CBC needs financial flexibility, not more money: Lacroix
The CBC is not begging Canadian taxpayers for more money, but asking for the same kind of flexibility in arranging its financing that private sector firms enjoy, CBC chief executive Hubert T. Lacroix said Thursday in a speech to the Empire Club of Canada.
Lacroix was reacting to comments from Finance Minister Jim Flaherty on Wednesday that CBC already gets "substantial financing" and should not expect more.
"As you will have read this morning, there are reports that the Prime Minister's Office has said there will be no extra money for CBC/Radio-Canada. And I actually agree with that in the current environment," Lacroix said.
He said the CBC does not want new money, but the flexibility to borrow against future years to weather the current recession.
He pointed out that CBC/Radio-Canada has no access to the capital markets or to commercial borrowing.
"Private broadcasters have the financial flexibility that comes from their sources of capital. In a cyclical downturn, they can effect some changes by smartly managing their balance sheets and lines of credit," he said.
"As a Crown corporation, CBC/Radio-Canada has no access to this type of borrowing so, when we lose a dollar of revenue, we must cut a dollar of expenditure or postpone the expenditure to next year in order to balance our budget."
Lacroix said he has asked for a meeting with the prime minister and has scheduled a meeting with the minister of heritage to discuss ways CBC could arrange its financing over the next two years to avoid substantial cuts.
"The government could authorize a line of credit that we would, of course, be required to repay on a timely basis," Lacroix said. "Or the government could agree to bring forward our appropriation so that we can, in effect, borrow money from our level of appropriation in future years ..."
The CBC gets $1 billion annually from government, but estimates advertising revenue next year will be $60 million or more below budget.
Cuts are looming at the public broadcaster that would hurt its ability to fulfil its mandate, Lacroix said.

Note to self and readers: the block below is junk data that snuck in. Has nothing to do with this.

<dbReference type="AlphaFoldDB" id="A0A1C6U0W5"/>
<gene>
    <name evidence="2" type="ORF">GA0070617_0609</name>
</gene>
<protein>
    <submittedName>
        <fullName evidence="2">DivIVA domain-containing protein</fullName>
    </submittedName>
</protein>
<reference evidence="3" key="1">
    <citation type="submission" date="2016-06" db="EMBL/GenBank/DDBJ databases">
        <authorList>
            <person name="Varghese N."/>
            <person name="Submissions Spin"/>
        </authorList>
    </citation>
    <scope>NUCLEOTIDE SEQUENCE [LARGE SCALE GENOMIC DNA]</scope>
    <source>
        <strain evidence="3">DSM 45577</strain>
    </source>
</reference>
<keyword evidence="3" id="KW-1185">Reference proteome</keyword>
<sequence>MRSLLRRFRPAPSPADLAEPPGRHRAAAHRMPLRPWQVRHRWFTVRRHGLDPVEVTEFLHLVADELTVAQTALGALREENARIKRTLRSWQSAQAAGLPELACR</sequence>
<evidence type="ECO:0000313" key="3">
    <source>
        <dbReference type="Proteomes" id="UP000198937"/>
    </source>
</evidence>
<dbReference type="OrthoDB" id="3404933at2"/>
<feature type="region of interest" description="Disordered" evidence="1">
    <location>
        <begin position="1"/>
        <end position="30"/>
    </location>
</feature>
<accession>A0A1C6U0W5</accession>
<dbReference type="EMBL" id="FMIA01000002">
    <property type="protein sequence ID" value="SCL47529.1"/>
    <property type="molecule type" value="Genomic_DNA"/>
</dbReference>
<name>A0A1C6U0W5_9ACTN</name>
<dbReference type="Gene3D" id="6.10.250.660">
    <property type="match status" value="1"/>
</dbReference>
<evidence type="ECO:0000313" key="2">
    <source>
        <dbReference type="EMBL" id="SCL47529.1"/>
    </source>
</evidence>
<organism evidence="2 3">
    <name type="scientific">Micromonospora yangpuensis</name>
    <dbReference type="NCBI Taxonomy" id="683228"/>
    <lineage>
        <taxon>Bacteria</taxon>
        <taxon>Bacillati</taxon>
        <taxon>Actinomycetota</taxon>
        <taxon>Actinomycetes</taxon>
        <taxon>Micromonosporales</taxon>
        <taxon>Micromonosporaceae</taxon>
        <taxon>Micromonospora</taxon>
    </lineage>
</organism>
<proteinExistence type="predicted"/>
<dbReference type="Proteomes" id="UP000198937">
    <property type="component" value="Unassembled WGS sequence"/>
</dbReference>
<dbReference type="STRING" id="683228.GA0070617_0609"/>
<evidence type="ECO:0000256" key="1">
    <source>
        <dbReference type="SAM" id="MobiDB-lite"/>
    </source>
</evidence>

Among the measures being considered at CBC to deal with the shortfall:
- Introducing more American programming into television schedules (currently 100 per cent Canadian from 8 p.m. to 11 p.m.)
- Downgrading or selling parts or the whole of TV or radio services.
- Increasing advertising on the air.
- Shrinking geographic coverage of the country by consolidating local stations, which would reverse the current investment CBC is making in building regional coverage.
- Selling off assets.
Lacroix pointed out that CBC, unlike any private broadcaster, provides programming in English and French across five time zones and has services in eight aboriginal languages and eight international languages.
Investment in Canadian drama and comedy is up 38 per cent in the last eight years, he said.
"Are we the same as the private networks? No way. First, we're the home of Canadian content; no other network even comes close," Lacroix said.
"I sometimes hear some say that we should go back to the golden days of CBC Television — the '70s and '80s," he said. "The irony is that in those years, our prime-time television schedules, in both English and French, were riddled with Dallas, I Dream of Jeannie, Marcus Welby, M.D., Mork & Mindy and the like."
He dismissed the idea that by buying Jeopardy for its 7:30 p.m. time slot, CBC had hurt its ratings.
The show, which draws more than one million viewers, helps retain viewers for Canadian fare in prime time, he said, and the ad revenue it generates helps pay for Canadian programming.
"Other conventional broadcasters are facing stagnant or shrinking audiences, yet CBC Television's audience share in prime time has risen to 8.9 per cent this season — an increase of 1.5 points in just two years," Lacroix said.
The CBC gets about $34 from each Canadian taxpayer, he said, compared to $124 to support the public broadcaster in the U.K. and $77 in France. He said it's a modest investment, considering the huge mandate the CBC is required to fill.
Lacroix defended the diversity of platforms, including livestreaming and podcasting, that is delivering CBC to Canadians. He said he wants to maintain some key directions at CBC despite the economic downturn.
"We can't be all things to all people. We simply don't have the resources, nor should we," he said.
"We must focus where we can be most effective: content company, Canadian programming, leader in new media, deeply rooted in the regions."